MEDINA — Sunday didn’t mark Summer Gray’s first baptism, but the day did represent a high point in what’s been a trying time for the 17-year-old Medina High School student.
Roughly 2,000 people converged on downtown to watch Gray and others receive baptisms as part of Heartland Community Church’s third annual Baptism on the Square. Some feared the event would be stymied by recent inclement weather but the late morning and early afternoon presented nothing but blue skies and elated faces emerging from the water.
“I decided to do this again because it had been a long time since my last one and I had gotten away from God a bit,” Gray said after she’d received hugs from a waiting crowd of friends and family. “I went down a dark path and I wasn’t living the life that matched what baptism means to me. As I got older, I realized I wanted to remake that commitment to God for my own good.”
Gray said the loss of several family members and friends had led to feelings of depression and anxiety, which were exacerbated by instances of bullying and cyberbullying from classmates.
A mission trip with Heartland to Nashville, Tennessee, provided her a chance to speak with other teens navigating similar life issues and also cleared way for a new perspective of religion.
“Before this trip, I had only known God based on my parents’ relationship with him,” Gray said. “But I wanted more. In that moment when every teen was worshipping, I asked one of my youth group leaders to pray with me and help me ask God for that relationship.”
People of all ages lined up in the square to be baptized by church leaders and were greeted with loud cheers and live music as they emerged from the water. A picnic followed the church service with food served by local vendors as well as animal attractions and other activities for kids.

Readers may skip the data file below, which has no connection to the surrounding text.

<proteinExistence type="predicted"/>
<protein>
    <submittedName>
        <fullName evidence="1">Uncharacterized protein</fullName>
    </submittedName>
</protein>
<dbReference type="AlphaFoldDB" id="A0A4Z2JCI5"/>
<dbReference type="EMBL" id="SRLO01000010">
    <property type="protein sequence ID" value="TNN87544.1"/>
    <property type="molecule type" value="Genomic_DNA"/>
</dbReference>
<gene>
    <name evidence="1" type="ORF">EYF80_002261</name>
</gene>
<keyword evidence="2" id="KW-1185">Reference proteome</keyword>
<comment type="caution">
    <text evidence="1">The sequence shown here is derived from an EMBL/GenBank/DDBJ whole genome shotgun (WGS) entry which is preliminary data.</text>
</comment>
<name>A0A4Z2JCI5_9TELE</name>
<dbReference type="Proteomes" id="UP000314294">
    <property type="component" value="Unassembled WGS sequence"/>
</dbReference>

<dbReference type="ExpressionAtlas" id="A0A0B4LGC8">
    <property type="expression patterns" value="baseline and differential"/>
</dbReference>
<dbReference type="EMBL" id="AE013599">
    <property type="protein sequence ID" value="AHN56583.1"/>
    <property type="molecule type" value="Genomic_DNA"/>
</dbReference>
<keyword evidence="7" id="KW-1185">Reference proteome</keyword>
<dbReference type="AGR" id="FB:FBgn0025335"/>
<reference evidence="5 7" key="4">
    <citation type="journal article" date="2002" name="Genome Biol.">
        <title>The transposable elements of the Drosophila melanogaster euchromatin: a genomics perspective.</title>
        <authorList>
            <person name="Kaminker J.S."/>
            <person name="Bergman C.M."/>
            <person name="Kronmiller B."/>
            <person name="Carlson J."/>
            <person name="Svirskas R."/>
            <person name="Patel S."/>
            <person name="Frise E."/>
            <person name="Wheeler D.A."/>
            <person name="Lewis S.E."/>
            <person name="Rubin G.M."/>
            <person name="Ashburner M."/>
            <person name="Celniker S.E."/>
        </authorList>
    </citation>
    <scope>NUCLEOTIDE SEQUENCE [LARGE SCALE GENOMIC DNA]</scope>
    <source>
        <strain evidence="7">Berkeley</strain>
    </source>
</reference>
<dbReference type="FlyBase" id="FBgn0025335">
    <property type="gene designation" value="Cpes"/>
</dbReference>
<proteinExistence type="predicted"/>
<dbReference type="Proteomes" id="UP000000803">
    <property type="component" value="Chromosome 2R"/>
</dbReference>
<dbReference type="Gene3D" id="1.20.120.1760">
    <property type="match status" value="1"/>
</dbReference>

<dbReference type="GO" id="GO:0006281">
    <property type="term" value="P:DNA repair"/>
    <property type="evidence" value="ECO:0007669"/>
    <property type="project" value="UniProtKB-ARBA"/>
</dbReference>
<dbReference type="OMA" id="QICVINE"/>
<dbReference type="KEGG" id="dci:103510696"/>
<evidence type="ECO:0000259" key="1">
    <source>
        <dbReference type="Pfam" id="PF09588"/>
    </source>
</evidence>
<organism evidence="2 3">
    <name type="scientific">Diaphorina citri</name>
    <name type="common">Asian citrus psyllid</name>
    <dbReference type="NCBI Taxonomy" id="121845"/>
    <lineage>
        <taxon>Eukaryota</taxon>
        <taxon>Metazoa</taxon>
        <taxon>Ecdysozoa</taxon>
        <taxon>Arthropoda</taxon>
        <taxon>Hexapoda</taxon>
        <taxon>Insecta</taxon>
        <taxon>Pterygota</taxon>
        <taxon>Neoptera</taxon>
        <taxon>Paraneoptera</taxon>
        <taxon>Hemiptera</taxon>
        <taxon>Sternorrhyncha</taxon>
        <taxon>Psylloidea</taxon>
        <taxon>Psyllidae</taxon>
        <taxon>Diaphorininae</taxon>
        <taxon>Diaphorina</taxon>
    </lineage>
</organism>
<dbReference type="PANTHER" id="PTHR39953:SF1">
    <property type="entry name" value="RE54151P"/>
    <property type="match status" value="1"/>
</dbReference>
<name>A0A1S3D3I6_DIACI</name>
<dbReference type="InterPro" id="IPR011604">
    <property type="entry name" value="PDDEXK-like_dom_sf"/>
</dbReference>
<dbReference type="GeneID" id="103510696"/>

Michelle Lewis, Heartland’s administrative human resources coordinator, said the idea for a large, public baptism event grew along with the church’s average Sunday turnout, which has gone from about 400 per week in 2007 to between 1,600 and 1,800 today.
“The baptisms are, of course, the main focus of today but we also want this to be about inviting the community out,” she said. “We have businesses around the square participating in giveaways and there’s just been so much enthusiasm.”
To further address a growing congregation, the church plans to open a second campus in the Medina area this fall at Williams on the Lake, 787 Lafayette Road.
“The owners there are graciously opening their doors to let us use it on Sundays,” Lewis said. “We’ll have more information coming out closer to the fall, but if you have trouble making it out to the east side of town we hope this new venue on the west side will make it a little easier.”
Gray encouraged others to consider baptism, whether it would mean starting a new relationship with the church or rekindling an old one.
“Even though I believed in God, I didn’t trust him because of all the hurt in my life,” she said. “I came to the realization that he can carry my fears and worries. Don’t wait to do it. You don’t have to be perfect to come to God. You can be broken and drowning like I was. I still have those moments. When you’re found whole, you’re found whole in Christ and not by anyone else. Only he can judge you.”